What do you see?

Check out the picture below.
What do you notice? What patterns do you see?

Prom boys and girls

Source: Buzzfeed

In the picture, a group of young adults stand in two rows on steps in front of a home. The students in the back appear to be young men and are wearing pants, shirts and vests. They are looking off into the distance, chins raised and hands on their hips. The students on the bottom step appear to be young women. They are wearing formal gowns that are color-coded to their partners in the top row. Each young woman is holding open their partner’s shirt to reveal a superhero logo (Batman, Iron Man, Superman, Green Lantern, Captain America – all male superheros) and looking over her shoulder back at the photographer.

Feel the need to look at more examples before making observations about patterns in the picture? Do a Google image search for “prom superheroes.”

What do you notice? What patterns do you see?

What we see, what catches our eye, is informed by who we are. Our lived experiences, our frustrations, our interests, background, family, and friends. The challenge with images like this, as it is with so many things, is there’s no right way to interpret it. There is, though, a responsibility to consider what message we’re sending when we boost pictures like this.

More to the point, and more to what inspired this post, is how we respond when someone says they see something different. What do I see? I see kids having fun at the prom. I also see an image that is just the latest in a long pattern that presents boys as heroes, girls as helpers.

A pattern that includes images like this:

Students deserve to wear a cape… like Wolverine’s, Spider-man’s, Batman’s, Superman’s, Captain America’s, or Iron Man’s, The Hulk’s (half of whom I don’t think actually wear capes…). There’s a pattern there. A pattern girls and boys notice and internalize, to say nothing of the messages transgender children may be picked up.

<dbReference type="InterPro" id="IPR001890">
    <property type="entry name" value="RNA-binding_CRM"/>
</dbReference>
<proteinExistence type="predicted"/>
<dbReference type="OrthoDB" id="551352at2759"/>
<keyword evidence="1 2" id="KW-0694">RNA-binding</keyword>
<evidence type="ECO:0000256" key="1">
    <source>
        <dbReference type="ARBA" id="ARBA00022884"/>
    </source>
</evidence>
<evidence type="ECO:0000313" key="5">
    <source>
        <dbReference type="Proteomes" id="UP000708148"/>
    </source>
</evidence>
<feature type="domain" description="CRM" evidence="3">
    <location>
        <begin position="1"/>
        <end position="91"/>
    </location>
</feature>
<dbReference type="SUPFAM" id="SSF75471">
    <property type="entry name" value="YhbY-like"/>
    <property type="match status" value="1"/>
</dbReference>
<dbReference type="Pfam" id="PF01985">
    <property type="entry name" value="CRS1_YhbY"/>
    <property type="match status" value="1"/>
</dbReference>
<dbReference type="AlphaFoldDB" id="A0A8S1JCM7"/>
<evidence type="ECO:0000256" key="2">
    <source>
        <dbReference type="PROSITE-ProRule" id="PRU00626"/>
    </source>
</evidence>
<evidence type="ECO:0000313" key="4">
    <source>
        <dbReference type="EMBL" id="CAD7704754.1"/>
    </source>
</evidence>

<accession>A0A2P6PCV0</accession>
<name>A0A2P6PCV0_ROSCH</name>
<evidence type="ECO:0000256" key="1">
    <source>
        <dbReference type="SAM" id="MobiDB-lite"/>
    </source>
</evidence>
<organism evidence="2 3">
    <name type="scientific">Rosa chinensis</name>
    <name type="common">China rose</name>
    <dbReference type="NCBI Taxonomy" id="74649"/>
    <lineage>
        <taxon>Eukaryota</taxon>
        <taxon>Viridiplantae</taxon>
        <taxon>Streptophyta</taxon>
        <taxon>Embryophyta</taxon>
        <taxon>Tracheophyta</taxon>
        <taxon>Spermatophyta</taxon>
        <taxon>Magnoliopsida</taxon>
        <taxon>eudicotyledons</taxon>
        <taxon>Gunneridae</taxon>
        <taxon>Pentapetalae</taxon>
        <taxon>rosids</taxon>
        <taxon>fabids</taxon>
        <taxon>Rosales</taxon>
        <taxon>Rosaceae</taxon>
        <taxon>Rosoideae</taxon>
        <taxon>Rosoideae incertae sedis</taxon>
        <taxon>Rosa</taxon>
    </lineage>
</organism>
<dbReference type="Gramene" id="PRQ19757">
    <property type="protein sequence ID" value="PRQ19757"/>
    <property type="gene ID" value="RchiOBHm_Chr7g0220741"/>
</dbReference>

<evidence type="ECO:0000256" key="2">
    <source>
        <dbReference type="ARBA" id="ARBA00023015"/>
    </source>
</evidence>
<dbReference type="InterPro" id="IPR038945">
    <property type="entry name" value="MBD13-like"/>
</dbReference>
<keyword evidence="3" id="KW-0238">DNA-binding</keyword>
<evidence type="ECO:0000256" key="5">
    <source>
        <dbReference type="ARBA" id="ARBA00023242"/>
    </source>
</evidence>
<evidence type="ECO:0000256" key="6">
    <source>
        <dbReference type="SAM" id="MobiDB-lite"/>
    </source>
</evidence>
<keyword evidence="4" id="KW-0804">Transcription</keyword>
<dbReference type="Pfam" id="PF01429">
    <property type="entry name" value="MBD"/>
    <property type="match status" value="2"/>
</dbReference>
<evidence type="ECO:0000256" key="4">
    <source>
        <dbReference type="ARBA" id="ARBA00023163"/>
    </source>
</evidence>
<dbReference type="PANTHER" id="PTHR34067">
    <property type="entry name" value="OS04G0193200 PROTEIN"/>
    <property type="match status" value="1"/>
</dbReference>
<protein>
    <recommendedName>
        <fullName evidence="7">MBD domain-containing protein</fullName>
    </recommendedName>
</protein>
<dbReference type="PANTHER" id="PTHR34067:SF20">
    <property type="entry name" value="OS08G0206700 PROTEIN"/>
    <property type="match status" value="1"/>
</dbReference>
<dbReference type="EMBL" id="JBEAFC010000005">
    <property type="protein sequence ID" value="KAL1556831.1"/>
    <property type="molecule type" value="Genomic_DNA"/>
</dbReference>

Boys are heroes. Girls can only be heroes if they stop being a girl. Just ask Mulan.

They’re just kids having fun at prom. They’re just examples of superheros. It’s not a big deal. It’s just a picture. It doesn’t have any social value beyond that.

Speaking of the non-importance of the images we see in the media, may I introduce you to Ms. Marvel?  G. Willow Wilson, her creator, speaks to the importance of representation in comics.

Oh, in case you missed her, Marley Dias is changing the world. She’s changing it because she’s tired of “reading about white boys and their dogs.”

And by the way, did you catch #WhiteWashedOut yesterday? Give it a scroll. Read the words and stories of Asian Americans who talk about what it means to not see yourself represented in the media. I was especially struck by the stories of Asian American women around messages related to gender and beauty they got as girls.

One more: check out Geena Davis on Bullseye and listen to her talk about gender representation in the media. The statistics are staggering.

Representation matters. Patterns add up. If the images we boost, over and over again because they’re just “kids having a good time”, what images, voices, and representation are we not boosting? If we speak up about patterns and signal boosting and the response is, “eh, it’s just a picture”, what message are we sending about who gets to have their stories told or faces that look like them in pictures and media?

And for what it’s worth, there are about four things in the world for which I will not “agree to disagree.” This is one of them. I’ll go into the conversation with an open mind but any response that ignores the lived experiences of those who speak up about representation, I’m going to have words. Happy to hear your thoughts, though.

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